‘Growing Concern’ might be an oxymoron here, because there are growing concerns with propane inventories due to their lack of growing..or rather, their rate of growth.
Today’s EIA report for the week ending 8/3/18 showed just 100,000/bbls of total inventory build for the past week. This keeps us in a year over year deficit of roughly 1.3M/bbls, but the pace we are on right now is cause for concern.
Over the past four weeks, we have built just 700,000/bbls per week of inventory. That’s a very low number. One year ago for that same period we built 1.35M/bbls per week, including a week with no build or draw, which happened to be one year ago this week. Conway actually drew 100,000/bbls this past week.
US inventories peaked last year at roughly 80M/bbls at the end of September, 2017. We have nine more EIA reporting weeks this year to get us through the end of September 2018. We need to average 1.51M/bbls per week to hit last year’s levels.
Exports are much stronger this summer (since the beginning of June) than last summer; we have seen exports 20% stronger this summer than last…with the trading arb open and Asian markets needing to refill their stockpiles in advance of the coming Northern Hemisphere winter, there are still some strong demand side factors to play out the rest of this summer and into fall. All of this despite propane production being roughly five percent higher over the past four weeks than during the same period one year ago.
Yesterday’s closing average in Mt Belvieu of $.9793 is the highest daily closing average at MTB since the first week of January. Propane has been rising at a higher percentage of crude oil in recent days than has been the case for much of the summer.
There have been dips this summer. This is a chart of daily average propane prices at MTB and Conway, and the outmonths have typically followed suit. The area’s below the thicker red lines constitute the cost averaging opportunities that have been there for you:
But as you can see, propane prices are now near or past the peaks we have seen earlier this summer and spring. I have been keeping track of the forward curve on a daily basis since I launched Propane Buzz back on June 4th, and yesterday’s end of day values of $.9800 4Q18 MTB and $.86583 4Q18 Conway are the highest these time spots have been since at least that point in time.
When you take into account some growing inventory concerns, the strength of propane prices out the curve, especially in MTB and the risk of Conway rising to meet MTB as opposed to the opposite, it’s very, very hard to stare this all in the face and sit on the sidelines if you still have winter contracting needs. I write that without a dog in the fight, as I do not wholesale propane any more and that’s not what puts food on my table.
As I wrote to subscribers early this morning, those of you looking for another ‘dip’ in propane prices for 4th quarter and even 1st quarter 2019 are going to need to see the markets pull back quite a bit to get to levels you likely purchased before.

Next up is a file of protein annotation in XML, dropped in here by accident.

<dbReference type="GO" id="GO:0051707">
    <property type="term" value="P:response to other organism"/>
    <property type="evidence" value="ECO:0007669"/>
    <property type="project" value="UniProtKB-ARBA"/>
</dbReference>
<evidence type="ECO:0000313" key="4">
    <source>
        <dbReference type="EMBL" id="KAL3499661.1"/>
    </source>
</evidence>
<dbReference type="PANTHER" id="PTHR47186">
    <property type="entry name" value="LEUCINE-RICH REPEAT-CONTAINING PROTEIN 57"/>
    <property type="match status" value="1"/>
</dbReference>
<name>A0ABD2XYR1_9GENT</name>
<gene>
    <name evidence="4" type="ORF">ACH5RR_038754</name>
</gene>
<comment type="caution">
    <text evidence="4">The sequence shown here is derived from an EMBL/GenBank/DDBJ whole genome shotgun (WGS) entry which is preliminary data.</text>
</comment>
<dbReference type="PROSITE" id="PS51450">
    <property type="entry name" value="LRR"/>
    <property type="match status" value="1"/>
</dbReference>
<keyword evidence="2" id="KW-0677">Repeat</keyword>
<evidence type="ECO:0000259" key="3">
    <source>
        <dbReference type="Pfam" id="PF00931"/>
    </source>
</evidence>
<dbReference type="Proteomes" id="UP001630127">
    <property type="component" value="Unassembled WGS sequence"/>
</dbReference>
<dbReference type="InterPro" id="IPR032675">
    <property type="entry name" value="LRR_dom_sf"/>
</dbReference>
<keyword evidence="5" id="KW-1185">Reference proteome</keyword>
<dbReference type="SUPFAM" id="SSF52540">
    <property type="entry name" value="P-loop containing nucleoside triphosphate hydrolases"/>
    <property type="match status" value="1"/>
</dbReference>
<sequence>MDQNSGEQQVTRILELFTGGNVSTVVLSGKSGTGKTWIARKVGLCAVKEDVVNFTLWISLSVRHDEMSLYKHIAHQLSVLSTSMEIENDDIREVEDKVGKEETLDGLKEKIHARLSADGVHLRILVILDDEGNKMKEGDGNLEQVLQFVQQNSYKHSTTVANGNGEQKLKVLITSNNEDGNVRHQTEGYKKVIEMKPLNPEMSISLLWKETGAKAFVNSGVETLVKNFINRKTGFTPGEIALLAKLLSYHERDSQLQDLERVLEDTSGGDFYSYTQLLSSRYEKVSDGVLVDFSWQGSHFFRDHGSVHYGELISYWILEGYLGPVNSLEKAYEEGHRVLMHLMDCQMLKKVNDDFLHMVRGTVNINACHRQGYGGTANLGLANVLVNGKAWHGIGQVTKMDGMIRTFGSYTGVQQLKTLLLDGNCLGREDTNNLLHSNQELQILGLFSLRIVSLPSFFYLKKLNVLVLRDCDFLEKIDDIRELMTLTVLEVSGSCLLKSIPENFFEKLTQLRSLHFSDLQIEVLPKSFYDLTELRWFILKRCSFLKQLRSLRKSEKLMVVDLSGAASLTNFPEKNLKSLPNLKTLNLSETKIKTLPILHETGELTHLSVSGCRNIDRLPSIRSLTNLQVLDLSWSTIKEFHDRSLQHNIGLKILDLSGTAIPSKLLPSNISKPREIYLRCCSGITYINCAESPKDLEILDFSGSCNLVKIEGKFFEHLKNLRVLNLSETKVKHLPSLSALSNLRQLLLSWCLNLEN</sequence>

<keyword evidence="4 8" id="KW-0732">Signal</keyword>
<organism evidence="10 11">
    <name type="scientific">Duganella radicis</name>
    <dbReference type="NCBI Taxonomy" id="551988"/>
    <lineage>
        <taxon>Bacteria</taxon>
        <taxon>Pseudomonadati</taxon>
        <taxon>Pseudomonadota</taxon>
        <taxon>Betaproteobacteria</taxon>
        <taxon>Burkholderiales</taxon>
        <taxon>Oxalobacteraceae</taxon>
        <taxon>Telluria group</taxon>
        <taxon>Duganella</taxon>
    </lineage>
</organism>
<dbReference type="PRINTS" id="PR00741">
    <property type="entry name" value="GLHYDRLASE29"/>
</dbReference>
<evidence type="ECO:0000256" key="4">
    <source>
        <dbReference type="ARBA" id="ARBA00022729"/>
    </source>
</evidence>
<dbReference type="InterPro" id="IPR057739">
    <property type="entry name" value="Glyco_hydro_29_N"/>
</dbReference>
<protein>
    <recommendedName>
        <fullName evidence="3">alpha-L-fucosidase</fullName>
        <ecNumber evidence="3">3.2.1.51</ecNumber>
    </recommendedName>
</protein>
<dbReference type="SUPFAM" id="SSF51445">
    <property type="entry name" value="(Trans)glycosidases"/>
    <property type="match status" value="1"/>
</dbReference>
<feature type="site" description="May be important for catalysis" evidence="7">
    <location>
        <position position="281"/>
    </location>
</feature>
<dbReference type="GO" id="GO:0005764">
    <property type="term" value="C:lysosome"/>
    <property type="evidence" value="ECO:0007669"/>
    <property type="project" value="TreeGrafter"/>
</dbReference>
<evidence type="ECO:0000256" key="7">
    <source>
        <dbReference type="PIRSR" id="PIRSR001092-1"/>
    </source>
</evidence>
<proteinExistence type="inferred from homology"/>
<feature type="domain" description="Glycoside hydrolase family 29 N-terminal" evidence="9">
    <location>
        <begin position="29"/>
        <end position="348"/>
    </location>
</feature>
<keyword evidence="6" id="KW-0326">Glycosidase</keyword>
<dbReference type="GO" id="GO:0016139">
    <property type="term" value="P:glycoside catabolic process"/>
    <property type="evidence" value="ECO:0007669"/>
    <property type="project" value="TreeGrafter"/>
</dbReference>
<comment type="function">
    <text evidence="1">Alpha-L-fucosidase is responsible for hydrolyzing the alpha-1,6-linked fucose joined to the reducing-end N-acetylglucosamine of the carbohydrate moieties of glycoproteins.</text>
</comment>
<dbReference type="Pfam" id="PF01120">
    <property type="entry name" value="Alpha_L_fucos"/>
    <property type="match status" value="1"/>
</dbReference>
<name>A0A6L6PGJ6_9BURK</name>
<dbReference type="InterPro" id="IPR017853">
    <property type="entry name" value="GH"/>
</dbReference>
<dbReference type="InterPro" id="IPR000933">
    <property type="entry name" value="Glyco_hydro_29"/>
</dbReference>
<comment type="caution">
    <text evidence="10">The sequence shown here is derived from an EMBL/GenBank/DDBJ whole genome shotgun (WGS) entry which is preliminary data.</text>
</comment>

Crude oil is off considerably at this point in time on the day, and propane values in MTB are off slightly from yesterday’s close but slightly stronger in Conway. As I wrote earlier, propane is not necessarily following crude over the past few days; it’s showing more strength.
WINTER WEATHER: I have been sharing these updates with my subscribers on a daily basis; there are some very positive signs out there pursuant to what this winter could look like. Most of the season computer modeling at this time is showing a colder than normal eastern half of the United States for the forthcoming December, January and February. BAMWx.com, our meteorological partner and whose information is available on a daily basis to Propane Buzz subscribers, is honing in on some pretty exciting analogs.
They also shared this image on twitter two days ago that is a projection using the European Monthlies modeling for Dec-Jan-Feb:
WeatherBell just released their preliminary Dec-Jan-Feb forecast for their subscribers and it looks just like this…then again, their winter forecasts have looked very much like this for each of the past five years, so do with that what you will.
Some of you know this, but I am a weather nerd…and I write about weather quite a bit. For most of you reading this, winter weather has the biggest impact on your profitability, which is why I spend so much time writing and talking about it…and my commentaries and BAMWx.com’s focus on winter weather patterns will only increase as we get closer and closer to October.
Today would be a great day for some of you to try out our risk-free trial to Propane Buzz. You will have access to all of our content for the next seven days, which means you can go back and read what I have been writing on potential winter weather outlooks, as well as what we will be publishing in the coming week. Click on this link to sign up today, and keep in mind we do not ask you for any payment information; just your name, the name of your company affiliation, phone number and a verifiable email address. That’s it.
I want to thank those of you who have jumped on board with a subscription to the Propane Buzz; the support has surpassed my expectations. For those of you that have gone the free trial route, thanks for taking a look. We’re seeing a 70% trial to subscriber conversion rate, which I take as positive affirmation for what we are doing.
August is going to be a great month for The Propane Buzz, as we will have some exciting announcements along the way. I’d love to have you along for the ride if you have not already jumped on board. CLICK HERE FOR THE RISK FREE TRIAL
Thanks for reading!
(if you missed today’s video breakdown of the EIA Report, watch it below)